Confidence that payments will be made remains high

72% of respondents in the steel/metals industry in Canada said that they did not expect the default risk associated with customer credit to deteriorate over the coming months. However, those respondents that did expect to see a worsening of B2B customers’ payment practices predicted this would have an adverse impact on their DSO, leading to cash flow issues and potential deterioration of the investment capacity of the business.

To strengthen their credit management processes over the coming year, many respondents said they planned to request letters of credit and to outsource debt collection to specialist agencies more frequently. Half of the sector’s respondents expressed concern over a possible increase in late payments in the industry over the coming months, potentially leading to an increased dependence on bank finance. However, 64% of industry respondents said that they expected banks to provide more credit to businesses over the same period. 57% expressed the opinion that the industry sales and profits will improve over the next 12 months.

54%

of respondents in the Canadian services industry reported they self-insured customer credit risk

Atradius Payment Practices Barometer – June 2020

Services

Many businesses in the services sector delay payment as a form of financing

Survey responses from the services industry in Canada show an average of 38% of the total value of B2B invoices is overdue. 6% extends past 90 days overdue, and 2% is written off as uncollectable.

According to 40% of respondents, B2B customers delay payments due to disputed invoices, while 38% claim that late payments are due to B2B customers using outstanding invoices as a form of financing to alleviate pressure on cash flow. Industry DSO averages 40 days (well above the 34-day country average).

Service industry businesses frequently use letters of credit to protect cash flow

Due to late payments from their B2B customers, 24% of Canadian respondents from the services industry reported that they needed to spend more time, resources and money to chase unpaid invoices. To protect cash flow and business profitability from the risk of payment default, the majority of respondents from the industry (63%) reported that they requested letters of credit from B2B customers.

54% self-insured customer credit risk. A similar percentage frequently reviewed and revised company credit policies, adjusting payment terms to reflect the credit quality of the customer, while also applying credit management techniques aimed at avoiding credit risk concentrations in their sales ledgers.

Most service industry businesses expect payment behaviour to remain unchanged

The majority of survey respondents from Canada’s services industry (65%) said they expected the risk of B2B customer payment default to remain at current levels over the next few months. 22% of respondents said they expected to see an increase over the same period and 13% expected to see a risk reduction. To address deterioration of B2B payment practices, many respondents from the Canadian services industry said they planned to request letters of credit more often or increase dunning activities (payment reminders) to stimulate faster collection of invoices.

Looking ahead, two in five respondents said they felt late payments would lead to an increased dependence on bank finance over the coming months, as businesses sought to manage the gaps in their cash flow. 39% of respondents believed that banks would be more open to provide finance to businesses in the industry. 45% of respondents believed industry sales and profits would improve over the next 12 months.

Construction materials

Construction materials industry keeps DSO low by minimising long overdue invoices

According to responses to the Atradius Payment Practices Barometer survey an average of 43% of the total value of B2B invoices in the Canadian construction materials industry was overdue. 15% extended past 90 days overdue, and 4% was written off as uncollectable.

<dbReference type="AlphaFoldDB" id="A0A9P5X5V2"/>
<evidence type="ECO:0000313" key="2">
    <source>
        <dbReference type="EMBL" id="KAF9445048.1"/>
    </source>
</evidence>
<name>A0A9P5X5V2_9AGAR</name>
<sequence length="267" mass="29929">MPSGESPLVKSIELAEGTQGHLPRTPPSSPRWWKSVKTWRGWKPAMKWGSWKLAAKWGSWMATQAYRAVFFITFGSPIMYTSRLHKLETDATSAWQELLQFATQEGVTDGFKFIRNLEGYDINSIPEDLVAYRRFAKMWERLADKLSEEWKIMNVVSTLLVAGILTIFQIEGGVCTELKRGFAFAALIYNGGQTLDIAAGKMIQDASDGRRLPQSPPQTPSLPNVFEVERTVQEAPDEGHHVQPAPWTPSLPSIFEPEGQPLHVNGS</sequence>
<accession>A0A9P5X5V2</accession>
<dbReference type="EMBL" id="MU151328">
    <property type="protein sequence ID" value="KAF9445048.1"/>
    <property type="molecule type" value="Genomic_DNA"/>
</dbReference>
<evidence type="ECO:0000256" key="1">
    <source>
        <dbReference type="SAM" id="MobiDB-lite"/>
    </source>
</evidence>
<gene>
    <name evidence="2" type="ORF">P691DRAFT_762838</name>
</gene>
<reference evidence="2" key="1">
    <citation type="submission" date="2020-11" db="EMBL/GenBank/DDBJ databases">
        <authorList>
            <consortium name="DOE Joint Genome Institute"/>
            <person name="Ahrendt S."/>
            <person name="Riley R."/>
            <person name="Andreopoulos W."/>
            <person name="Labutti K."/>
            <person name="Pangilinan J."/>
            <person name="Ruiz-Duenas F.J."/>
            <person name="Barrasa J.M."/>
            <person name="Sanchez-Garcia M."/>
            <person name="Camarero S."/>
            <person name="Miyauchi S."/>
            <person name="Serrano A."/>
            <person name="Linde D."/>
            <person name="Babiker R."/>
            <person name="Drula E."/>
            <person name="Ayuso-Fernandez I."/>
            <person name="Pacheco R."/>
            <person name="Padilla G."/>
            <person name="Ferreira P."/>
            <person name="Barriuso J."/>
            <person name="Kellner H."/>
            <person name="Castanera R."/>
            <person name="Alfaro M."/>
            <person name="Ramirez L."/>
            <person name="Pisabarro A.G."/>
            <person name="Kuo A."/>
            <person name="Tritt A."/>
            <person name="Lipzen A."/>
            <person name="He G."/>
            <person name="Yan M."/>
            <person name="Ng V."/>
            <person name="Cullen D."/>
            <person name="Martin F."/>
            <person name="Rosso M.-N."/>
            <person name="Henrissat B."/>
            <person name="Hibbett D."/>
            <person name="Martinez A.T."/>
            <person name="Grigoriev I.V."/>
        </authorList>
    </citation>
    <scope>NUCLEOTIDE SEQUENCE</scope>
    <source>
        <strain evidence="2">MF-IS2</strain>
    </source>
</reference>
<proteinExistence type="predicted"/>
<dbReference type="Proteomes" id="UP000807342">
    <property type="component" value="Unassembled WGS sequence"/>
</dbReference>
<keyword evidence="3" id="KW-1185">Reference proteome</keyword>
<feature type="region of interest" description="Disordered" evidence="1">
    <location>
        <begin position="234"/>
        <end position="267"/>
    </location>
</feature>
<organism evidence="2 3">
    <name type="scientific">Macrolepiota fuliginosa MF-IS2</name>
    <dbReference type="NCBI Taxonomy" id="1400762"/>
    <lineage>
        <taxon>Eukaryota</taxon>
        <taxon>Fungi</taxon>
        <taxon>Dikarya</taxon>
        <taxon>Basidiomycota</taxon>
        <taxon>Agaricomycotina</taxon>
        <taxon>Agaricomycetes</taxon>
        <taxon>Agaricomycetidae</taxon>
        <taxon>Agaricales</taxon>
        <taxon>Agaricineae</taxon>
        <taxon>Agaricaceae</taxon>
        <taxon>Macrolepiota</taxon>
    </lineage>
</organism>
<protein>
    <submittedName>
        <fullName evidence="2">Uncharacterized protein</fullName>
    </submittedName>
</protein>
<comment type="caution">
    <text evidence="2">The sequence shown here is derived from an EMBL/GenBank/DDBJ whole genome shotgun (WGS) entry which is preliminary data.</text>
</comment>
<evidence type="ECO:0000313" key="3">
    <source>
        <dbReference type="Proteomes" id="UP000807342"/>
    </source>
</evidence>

Nearly half of the respondents reported that B2B customers most often delayed payments due to disputed invoices, while 36% claimed that late payments most often resulted from the customer using outstanding invoices as a form of financing. Despite this, DSO in the Canadian construction materials industry averages only 23 days. This is well below the 34-day country average, signalling better success in collecting invoices (particularly high value invoices) than their peers in other industries surveyed.

Nearly half of the construction materials companies surveyed self-insure

49% of the respondents from the Canadian construction materials industry said that they self-insured, while 40% requested guarantees of payment from their B2B credit customers. As part of their trade credit policies, many respondents reported performing dunning activities (payment reminders) aimed at accelerating the collection of outstanding invoices.

To minimise customer credit risk and protect business profitability, one quarter of respondents from the industry reported that they had to devote more time, resources and money to chase overdue invoices and strengthen their credit control procedures.

Construction materials industry predicts reduction in total value of unpaid bills

In contrast to what we observed in other industries surveyed, most Canadian construction materials industry respondents (55%) expected the total amount of unpaid invoices to shrink over the coming months. Similarly, they expected to see an improvement in cash flow leading to a reduction in dependence on bank finance. That said, 35% of respondents said they expected to see an increase in the total amount of unpaid invoices. 44% believed banks would provide more credit to businesses over the coming year. However, despite expecting an overall decrease in debt, twice as many respondents (31%) in the Canadian construction materials industry believed customer credit risk would get worse, than those that expected it to improve (14%) over the coming months.

Most of the respondents from the industry expected the proportion of long overdue invoices in their sales ledgers to grow, negatively affecting DSO. Except for adjusting payment terms more frequently to reflect the credit capacity of the customer, most respondents from the industry (56%) did not plan to change the mix of credit management tools and techniques they are currently using to mitigate customer credit risk. A similar 56% of industry respondents expected improvement in industry sales and profits over the next 12 months.